offers invaluable insight into how they think--and what they fear. In this revealing book,
readers see the world through the eyes of men like President Hu Jintao and former President
Jiang Zemin. We discover a fragile communist regime desperate to survive in a society turned
upside down by miraculous economic growth and a stunning new openness to the greater
world. Indeed, ever since the 1989 pro-democracy protests in Tiananmen Square and the fall of
communism in the Soviet Union, Chinese leaders have been haunted by the fear that their days
in power are numbered. Theirs is a regime afraid of its own citizens, and this fear motivates
many of their decisions when dealing with the U.S. and other foreign nations. In particular, the
fervent nationalism of the Chinese people, combined with their passionate resentment of Japan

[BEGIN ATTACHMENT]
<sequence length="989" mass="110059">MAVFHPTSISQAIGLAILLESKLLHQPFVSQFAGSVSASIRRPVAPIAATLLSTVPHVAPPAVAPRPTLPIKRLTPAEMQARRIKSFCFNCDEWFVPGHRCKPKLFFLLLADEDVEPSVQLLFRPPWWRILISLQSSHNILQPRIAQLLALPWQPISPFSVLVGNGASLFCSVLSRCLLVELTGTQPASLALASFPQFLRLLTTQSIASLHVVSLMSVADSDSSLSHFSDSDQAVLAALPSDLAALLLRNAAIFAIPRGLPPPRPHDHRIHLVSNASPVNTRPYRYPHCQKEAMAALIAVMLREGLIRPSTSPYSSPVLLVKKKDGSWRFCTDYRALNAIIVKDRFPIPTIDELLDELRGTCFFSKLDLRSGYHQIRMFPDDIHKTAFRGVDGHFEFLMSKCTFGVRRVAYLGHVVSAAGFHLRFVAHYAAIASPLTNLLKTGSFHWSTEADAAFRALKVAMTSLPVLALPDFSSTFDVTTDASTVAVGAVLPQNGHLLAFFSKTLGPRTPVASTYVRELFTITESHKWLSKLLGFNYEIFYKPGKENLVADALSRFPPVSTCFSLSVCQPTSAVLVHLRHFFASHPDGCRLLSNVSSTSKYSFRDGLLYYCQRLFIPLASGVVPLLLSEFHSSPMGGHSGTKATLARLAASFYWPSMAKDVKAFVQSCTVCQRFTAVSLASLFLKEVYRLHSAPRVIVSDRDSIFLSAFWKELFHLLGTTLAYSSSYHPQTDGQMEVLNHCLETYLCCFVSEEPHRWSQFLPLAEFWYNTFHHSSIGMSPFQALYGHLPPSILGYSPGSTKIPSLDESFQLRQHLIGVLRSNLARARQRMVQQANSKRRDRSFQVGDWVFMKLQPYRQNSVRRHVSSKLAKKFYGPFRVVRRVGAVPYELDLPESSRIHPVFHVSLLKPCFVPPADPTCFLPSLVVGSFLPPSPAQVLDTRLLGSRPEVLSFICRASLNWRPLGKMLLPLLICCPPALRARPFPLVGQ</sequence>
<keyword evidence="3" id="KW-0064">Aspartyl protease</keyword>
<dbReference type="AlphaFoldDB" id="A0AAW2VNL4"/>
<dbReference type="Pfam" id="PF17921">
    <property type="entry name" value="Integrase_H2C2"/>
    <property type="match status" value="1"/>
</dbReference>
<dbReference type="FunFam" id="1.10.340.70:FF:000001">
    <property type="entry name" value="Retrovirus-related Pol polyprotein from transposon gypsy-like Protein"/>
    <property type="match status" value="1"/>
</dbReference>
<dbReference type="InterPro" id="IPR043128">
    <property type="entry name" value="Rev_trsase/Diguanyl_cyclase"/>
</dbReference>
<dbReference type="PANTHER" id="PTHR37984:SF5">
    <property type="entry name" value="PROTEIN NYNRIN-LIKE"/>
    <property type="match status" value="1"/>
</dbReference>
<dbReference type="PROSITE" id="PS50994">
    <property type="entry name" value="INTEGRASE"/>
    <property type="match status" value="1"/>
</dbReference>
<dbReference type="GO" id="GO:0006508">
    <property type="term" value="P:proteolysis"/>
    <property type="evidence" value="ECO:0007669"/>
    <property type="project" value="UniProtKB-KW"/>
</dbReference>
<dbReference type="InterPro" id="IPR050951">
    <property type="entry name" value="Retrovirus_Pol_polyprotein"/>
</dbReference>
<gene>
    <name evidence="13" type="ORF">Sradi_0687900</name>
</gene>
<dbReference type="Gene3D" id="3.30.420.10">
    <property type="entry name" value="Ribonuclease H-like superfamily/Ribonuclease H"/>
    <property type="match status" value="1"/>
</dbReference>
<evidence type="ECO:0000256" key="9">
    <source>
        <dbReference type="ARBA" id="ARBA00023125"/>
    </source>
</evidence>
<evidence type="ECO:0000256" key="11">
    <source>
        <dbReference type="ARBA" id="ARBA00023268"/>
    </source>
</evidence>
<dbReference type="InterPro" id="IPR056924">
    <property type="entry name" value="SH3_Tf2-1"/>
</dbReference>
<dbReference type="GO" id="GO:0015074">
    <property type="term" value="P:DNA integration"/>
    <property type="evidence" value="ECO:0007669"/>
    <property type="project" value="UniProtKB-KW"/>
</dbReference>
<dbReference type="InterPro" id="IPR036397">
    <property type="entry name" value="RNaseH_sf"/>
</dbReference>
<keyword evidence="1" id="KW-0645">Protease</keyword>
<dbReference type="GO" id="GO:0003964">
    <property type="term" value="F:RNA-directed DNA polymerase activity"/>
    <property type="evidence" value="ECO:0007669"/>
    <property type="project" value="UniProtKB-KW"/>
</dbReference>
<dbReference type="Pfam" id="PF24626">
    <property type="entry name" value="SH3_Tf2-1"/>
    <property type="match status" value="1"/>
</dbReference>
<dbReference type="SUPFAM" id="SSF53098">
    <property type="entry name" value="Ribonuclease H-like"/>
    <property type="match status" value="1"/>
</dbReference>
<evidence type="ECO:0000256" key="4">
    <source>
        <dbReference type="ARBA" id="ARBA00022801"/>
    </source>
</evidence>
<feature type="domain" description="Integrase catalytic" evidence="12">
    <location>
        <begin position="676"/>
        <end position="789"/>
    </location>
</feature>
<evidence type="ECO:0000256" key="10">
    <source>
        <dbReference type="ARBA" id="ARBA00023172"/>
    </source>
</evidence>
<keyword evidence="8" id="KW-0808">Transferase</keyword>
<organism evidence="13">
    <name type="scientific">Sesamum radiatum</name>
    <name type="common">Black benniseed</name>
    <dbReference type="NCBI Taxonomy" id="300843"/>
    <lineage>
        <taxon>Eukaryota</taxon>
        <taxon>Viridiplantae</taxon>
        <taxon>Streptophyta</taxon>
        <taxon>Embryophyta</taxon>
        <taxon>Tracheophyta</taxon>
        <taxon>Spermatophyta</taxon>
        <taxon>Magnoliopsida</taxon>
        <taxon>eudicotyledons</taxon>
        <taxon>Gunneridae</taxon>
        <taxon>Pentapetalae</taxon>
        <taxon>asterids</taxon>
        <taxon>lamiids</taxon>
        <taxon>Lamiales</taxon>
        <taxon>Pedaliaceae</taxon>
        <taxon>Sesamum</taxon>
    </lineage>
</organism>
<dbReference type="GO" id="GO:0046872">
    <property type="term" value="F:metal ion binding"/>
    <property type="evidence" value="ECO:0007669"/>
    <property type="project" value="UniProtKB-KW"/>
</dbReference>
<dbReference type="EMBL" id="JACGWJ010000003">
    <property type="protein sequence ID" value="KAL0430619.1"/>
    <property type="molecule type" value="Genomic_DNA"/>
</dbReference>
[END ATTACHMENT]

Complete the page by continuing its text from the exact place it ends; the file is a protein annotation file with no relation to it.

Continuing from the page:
and attachment to Taiwan, have made relations with these two regions a minefield. It is here,
Shirk concludes, in the tangled interactions between Japan, Taiwan, China, and the United
States, that the greatest danger lies. Shirk argues that rising powers such as China tend to
provoke wars in large part because other countries mishandle them. Unless we understand
China's brittle internal politics and the fears that motivate its leaders, we face the very real
possibility of avoidable conflict with China. This book provides that understanding. --from
Amazon.com
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  TunstallSummerReads | May 15, 2008 |
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Amazon.com Product Description (ISBN 0195306090, Hardcover)